• He introduced the related API which controls objects in Second Life and send controls from Second Life. Using those, it’s possible to synchronize real things in real world with object in Second Life.
    • He showed an electrical fan activated with some very simple electrical gadgets when a object state in Second Life was changed.
    • It was very fun to see really it worked.
  • Fixing XFS Filesystems Faster
    • Dave Chinner (SGI)
    • He talked about xfs_repair optimization. They made xfs_repair much faster.
    • The interesting part is that they worked on it with IRIX and other people also proposed an optimization with Linux.
    • SGI’s first approach didn’t work well on Linux and other people’s approach didn’t work well with IRIX.
    • So SGI analyzed both optimization and reached better result.
  • Do Microkernels suck?
    • Gernot Heiser (Open Kernel Lab)
    • He introduced the benchmark results on Linux on L4 and native Linux.
    • He was the teacher of Simon’s OS class.
    • I wanted to listen the talk on KVM by Avi Kivity which was canceled.It was very disappointing. But the presentation at the 2007 KVM forum with the same title is available on line.
  • X Acceleration That Finally Works.
    • Carl Worth(RedHat), Eric Anholt
    • They talked about X acceleration technologies: XAA, and KXA, and the recent GPU technology.
    • For the recent GPU technology, the old X acceleration technologies aren’t effective. Or worse, they are slower than software implementation.
    • So they have been developing EXA for Intel GPU.
  • Penguin dinner
    • This dinner took place in Victoria Market Melbourne, the largest open market in Australia

31th Jan.

  • Keynote
    • Stormy Peters
    • Would you do it again for free?
  • tutorial: Kernel hacking: hacking on lguest.
    • Rusty Russel (IBM Linux technology Center)
    • This was a real tutorial.
    • Rusty gave some tasks which is easy to be done within 2 hours.
    • The attendee wrote real patches and posted them to lguest development mailing list.
  • NUMA pagecache replication
    • Nick Piggin (SUSE Labs)
    • He talked about NUMA pagecache replication.
    • At first we reviewed what NUMA is, then went to page replication.
    • He introduced the basic data structures which are used for replication and discussed the difficulties related to replication and collapses.
    • It is under development status and his preliminary benchmark result showed about 10% improvement. But more benchmark is necessary.
  • Chunkfs: fast filesystem check and repair
    • Valerie Henson (VAH consultant)
    • She overviewed the recent trend of hard drives and file systems.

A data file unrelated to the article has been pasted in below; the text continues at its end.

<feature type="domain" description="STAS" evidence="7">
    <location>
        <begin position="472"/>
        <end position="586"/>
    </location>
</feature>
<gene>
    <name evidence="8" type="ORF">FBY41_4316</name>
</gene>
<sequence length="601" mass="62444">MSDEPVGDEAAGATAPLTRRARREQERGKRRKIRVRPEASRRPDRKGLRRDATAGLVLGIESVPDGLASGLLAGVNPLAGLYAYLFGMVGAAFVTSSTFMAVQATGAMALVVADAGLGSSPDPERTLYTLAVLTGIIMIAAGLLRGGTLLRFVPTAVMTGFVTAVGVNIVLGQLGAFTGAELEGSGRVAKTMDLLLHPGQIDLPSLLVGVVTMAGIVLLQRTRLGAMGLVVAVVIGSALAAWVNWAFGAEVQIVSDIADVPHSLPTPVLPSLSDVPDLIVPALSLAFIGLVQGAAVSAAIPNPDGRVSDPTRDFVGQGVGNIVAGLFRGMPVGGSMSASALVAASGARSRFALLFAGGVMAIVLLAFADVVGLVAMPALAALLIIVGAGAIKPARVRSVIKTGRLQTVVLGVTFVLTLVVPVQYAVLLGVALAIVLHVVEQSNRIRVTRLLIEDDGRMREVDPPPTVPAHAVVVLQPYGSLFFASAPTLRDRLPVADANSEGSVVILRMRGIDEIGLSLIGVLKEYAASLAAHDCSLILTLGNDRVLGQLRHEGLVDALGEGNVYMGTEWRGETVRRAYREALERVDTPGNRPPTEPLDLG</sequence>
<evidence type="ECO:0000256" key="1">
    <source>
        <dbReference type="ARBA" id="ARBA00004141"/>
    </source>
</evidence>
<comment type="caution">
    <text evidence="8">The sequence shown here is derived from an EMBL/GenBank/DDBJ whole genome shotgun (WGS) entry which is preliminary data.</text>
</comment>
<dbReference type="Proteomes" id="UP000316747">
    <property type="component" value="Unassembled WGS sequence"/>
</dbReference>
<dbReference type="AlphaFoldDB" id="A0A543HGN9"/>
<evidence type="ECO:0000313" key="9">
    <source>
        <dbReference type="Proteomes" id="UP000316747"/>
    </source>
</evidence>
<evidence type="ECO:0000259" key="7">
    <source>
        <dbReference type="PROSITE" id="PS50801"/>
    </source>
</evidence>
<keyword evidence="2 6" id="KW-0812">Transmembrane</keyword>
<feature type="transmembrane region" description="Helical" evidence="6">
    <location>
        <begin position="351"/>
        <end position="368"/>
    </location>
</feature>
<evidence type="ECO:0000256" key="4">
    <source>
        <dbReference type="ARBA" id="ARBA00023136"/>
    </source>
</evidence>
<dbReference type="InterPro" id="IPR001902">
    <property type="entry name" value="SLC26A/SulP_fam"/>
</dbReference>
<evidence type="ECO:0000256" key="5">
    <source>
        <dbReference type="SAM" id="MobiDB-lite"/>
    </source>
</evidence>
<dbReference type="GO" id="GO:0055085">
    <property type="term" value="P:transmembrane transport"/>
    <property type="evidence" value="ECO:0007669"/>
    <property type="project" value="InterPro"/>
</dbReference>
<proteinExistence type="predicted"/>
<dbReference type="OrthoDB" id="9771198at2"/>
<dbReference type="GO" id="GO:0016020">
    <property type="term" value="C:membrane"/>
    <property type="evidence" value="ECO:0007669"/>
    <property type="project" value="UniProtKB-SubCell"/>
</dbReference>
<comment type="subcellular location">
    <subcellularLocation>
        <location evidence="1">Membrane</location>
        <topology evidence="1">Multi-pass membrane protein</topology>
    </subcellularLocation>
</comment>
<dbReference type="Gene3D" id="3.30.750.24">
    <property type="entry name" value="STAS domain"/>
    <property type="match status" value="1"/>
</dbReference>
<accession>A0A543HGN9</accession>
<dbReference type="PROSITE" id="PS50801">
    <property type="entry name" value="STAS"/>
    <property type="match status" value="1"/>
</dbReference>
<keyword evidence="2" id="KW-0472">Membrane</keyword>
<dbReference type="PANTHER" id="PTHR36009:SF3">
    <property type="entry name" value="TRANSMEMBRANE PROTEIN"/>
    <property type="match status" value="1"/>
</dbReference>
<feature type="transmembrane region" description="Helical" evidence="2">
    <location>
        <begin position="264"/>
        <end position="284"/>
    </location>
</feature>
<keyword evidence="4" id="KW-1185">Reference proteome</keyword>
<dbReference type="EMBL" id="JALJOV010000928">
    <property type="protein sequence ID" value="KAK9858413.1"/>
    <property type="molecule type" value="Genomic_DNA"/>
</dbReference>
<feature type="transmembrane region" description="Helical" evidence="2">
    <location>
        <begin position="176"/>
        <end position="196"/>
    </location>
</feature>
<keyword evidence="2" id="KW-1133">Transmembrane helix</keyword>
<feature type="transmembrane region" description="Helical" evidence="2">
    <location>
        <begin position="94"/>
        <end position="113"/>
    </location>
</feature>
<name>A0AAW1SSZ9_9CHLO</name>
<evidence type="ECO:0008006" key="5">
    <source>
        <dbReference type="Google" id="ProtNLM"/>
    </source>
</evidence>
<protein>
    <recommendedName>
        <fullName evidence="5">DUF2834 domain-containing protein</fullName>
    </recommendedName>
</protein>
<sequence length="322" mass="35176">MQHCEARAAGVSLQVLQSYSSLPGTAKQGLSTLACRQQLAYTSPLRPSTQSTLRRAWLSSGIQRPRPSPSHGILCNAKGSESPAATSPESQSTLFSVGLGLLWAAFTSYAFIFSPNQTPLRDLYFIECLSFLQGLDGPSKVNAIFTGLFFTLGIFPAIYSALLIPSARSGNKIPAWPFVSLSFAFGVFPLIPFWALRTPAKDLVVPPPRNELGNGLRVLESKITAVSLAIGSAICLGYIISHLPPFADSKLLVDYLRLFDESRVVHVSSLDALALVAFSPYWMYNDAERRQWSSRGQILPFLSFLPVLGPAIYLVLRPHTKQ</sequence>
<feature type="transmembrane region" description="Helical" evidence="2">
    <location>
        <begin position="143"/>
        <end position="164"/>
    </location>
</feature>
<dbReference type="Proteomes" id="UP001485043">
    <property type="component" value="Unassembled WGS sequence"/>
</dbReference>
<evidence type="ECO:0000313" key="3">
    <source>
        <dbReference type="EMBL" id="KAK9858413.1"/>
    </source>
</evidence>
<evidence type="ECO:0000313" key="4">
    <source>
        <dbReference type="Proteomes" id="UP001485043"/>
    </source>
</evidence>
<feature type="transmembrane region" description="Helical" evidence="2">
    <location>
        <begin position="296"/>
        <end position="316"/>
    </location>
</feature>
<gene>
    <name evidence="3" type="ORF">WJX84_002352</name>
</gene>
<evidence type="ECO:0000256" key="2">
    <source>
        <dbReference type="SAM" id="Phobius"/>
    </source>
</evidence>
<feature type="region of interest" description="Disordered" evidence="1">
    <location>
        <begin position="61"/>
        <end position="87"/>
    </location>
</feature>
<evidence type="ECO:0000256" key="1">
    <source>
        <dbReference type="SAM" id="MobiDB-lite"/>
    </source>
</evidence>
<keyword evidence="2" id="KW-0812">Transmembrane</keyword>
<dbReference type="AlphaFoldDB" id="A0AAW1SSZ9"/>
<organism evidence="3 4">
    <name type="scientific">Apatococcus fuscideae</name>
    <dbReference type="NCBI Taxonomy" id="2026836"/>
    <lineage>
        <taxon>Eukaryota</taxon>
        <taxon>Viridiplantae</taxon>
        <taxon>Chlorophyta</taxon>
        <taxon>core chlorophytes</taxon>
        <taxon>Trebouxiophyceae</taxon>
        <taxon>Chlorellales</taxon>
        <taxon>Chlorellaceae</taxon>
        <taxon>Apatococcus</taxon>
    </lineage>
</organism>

• It motivated chunkfs whose design is derived by fast repair. She introduced the basic idea behind chunkfs.
    • They implemented a prototype using ext2fs and showed demo.
    • If I remember correctly, the chunkfs prototype was already opened more than one year ago. However no progress seems to be made.
  • Linux on Sun Logical Domains
    • David Miller
    • He ported Linux to Sun Logical Domains (Sun’s hypervisor on SPARC).
    • He introduced the hypervisor’s interfaces to the guest kernel and talked about his experiences on the porting and writing Linux virtual drivers.
  • A day in the life of a distro kernel maintainer
    • Dave Jones (RedHat)
    • He is a maintainer of Fedora Kernel.
    • After comparing Fedora kernel and RedHat kernel related to kernel patch sizes. And he introduced about his jobs.

1st Feb.

  • Keynote
    • Anthony Baxter.
    • He introduced Python 2.6 and 3.0.,especially 3.0 incompatibilities and their transition strategies.
  • Introducing the Coherent Remote File System
    • Zach Brawn (Oracle)
    • He introduced Coherent Remote File System.
    • At first he showed the benchmark result with nfs which wasn’t able to utilized resources. That motivates crfs.
    • He continued to crfs overview. Crfs uses btrfs.
    • One feature of btrfs which was interesting for me is transactional write.
    • crfs relies on it. The network protocol was followed.
  • After 25 years, C/C++ understands Concurrency
    • Paul McKenney (IBM)
    • He talked about the concurrency extension for C/C++ as standard.
    • As the introduction, he discussed on the concurrency access and various memory- ordering model. Especially Itanium and PPC,
  • lguest64: a new breed of puppies
    • Glauber Costa (RedHat)
    • He talked about lguest64 internal implementation focused on the difference from lguest.
    • The biggest difference comes from the fact that the segmentation can’t be used for protection. Xen also resolved same issue.
  • Direct I/O on block device: scalability of I/O submission and processing paths
    • Suresh Sinddha (Intel)
    • He introduced I/O scalability issues.
    • On SMP systems any CPUs may issue I/O, however I/O completion interrupts only single CPU. On NUMA systems things get worse.
    • So discussed some approaches on it and some results (only relative improvement).
  • Closing session
    • The next Linux.conf.au will take place at Tasmania.